It was in Bengaluru where Rishi Sunak - who is set to become UK's first British-Asian Prime Minister - married Akshata Murty in 2009.
Akshata, the daughter of Infosys founder N R Narayana Murthy and Sudha Murty, met Sunak while studying at Stanford University.
On Monday, when the 42-year-old won the Conservative Party leadership contest, confirming he will be the next British PM, his father-in-law was overseas, though not in the UK.
In a message Narayana Murthy said: “Congratulations to Rishi. We are proud of him and we wish him success. We are confident he will do his best for the people of the United Kingdom.”
Sudha Murty, Sunak's mother-in-law was in Bengaluru, watching the developments and acknowledging wishes. Earlier in the day, she also visited a close family friend and Biocon founder Kiran-Mazumdar Shaw, on hearing about her husband’s death.
Shaw had played the host at Sunak and Akshata’s marriage at the Leela Palace hotel in Bengaluru, overseeing the mehndi arrangements.
Former Infosys board member TV Mohandas Pai hailed Sunak's election as a proud moment for all Indians.
“Our hour of happiness should, however, be tempered by the fact that PM Rishi [Sunak] will always keep the interest of the UK first and we should not expect anything special from him for India. We should rather expect him to be harsher on India than on the other countries to counter any racist criticism in the UK,” Pai told ET.
Sunak will take the powers of the UK in his hand at a time when the country is grappling with multiple issues, including soaring inflation figures, a spiralling Pound Sterling and global macroeconomic headwinds. He will replace Liz Truss, who resigned after serving as the country's PM for just 45 days.
Infosys cofounder S Gopalakrishnan also extended his best wishes to Sunak.
DN Prahlad, another former member of the Infosys board, said it was “very rare to find a politician who sticks to his views knowing fully it may cost him the election. That is what Rishi Sunak is all about”.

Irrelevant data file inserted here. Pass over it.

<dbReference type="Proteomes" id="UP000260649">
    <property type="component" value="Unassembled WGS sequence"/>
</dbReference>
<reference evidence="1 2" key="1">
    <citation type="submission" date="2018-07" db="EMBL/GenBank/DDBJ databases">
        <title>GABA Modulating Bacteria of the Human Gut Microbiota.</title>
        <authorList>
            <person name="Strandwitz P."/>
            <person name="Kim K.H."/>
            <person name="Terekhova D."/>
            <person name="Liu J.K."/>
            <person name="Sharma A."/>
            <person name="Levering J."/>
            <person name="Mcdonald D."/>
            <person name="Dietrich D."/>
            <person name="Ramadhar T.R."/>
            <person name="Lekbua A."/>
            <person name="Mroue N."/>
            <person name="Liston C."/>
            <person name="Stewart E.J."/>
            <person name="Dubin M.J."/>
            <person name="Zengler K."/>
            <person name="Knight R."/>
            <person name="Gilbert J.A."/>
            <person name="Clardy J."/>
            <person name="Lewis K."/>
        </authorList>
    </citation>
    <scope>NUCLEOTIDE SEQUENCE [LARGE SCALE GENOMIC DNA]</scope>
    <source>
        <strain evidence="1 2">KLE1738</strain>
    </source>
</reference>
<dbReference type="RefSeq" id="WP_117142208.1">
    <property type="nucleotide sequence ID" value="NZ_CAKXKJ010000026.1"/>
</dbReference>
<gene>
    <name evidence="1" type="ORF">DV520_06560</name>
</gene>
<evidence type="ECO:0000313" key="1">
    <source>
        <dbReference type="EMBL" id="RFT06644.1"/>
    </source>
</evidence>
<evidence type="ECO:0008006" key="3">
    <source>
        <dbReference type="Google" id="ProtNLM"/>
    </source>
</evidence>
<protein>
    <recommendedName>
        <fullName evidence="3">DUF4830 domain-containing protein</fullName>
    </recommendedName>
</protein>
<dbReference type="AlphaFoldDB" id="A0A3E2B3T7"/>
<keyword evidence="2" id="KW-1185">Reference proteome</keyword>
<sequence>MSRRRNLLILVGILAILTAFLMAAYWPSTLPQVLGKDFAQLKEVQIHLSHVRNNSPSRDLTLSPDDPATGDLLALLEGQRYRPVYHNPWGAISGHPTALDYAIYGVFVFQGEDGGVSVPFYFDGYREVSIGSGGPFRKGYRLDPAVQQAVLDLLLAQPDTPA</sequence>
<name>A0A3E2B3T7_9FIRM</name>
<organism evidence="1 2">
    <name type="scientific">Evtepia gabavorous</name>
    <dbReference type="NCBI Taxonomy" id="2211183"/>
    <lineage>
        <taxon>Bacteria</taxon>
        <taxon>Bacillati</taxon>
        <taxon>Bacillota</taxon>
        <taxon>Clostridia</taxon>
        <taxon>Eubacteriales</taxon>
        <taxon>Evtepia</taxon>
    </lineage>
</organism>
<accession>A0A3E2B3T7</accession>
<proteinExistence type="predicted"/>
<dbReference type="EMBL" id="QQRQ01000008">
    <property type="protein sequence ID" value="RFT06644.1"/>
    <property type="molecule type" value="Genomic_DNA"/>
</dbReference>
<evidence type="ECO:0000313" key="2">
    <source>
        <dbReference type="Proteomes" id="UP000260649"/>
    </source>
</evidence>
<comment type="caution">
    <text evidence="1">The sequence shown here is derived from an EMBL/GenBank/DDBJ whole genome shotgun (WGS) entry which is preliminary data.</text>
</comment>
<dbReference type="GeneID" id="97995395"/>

An Infosys veteran and former executive vice president Ramadas Kamath said the UK got one of the best administrators-cum-economists in Sunak to steer the country through its turbulent times of high interest rates and a falling pound sterling.
Akshata, his wife, born in Hubballi, holds a small stake in Infosys.
In an email interview to ET in May 2015, Sunak had said: "It is important that those who come to settle in the UK gain a sense of British identity and share British values. We have always attracted the best and brightest from around the world to work and study, because of our great universities and business climate, and that will remain the case."
He had also said his parents were his inspiration to enter politics. "My father is a doctor and my mother ran the local pharmacy. Growing up, I saw first-hand the difference they made to our community. Their patients always used to tell me what my mum and dad had done for them and this stuck with me. As an MP, I hope I can make a positive difference to the families in my constituency."
Read More News on
ETPrime stories of the day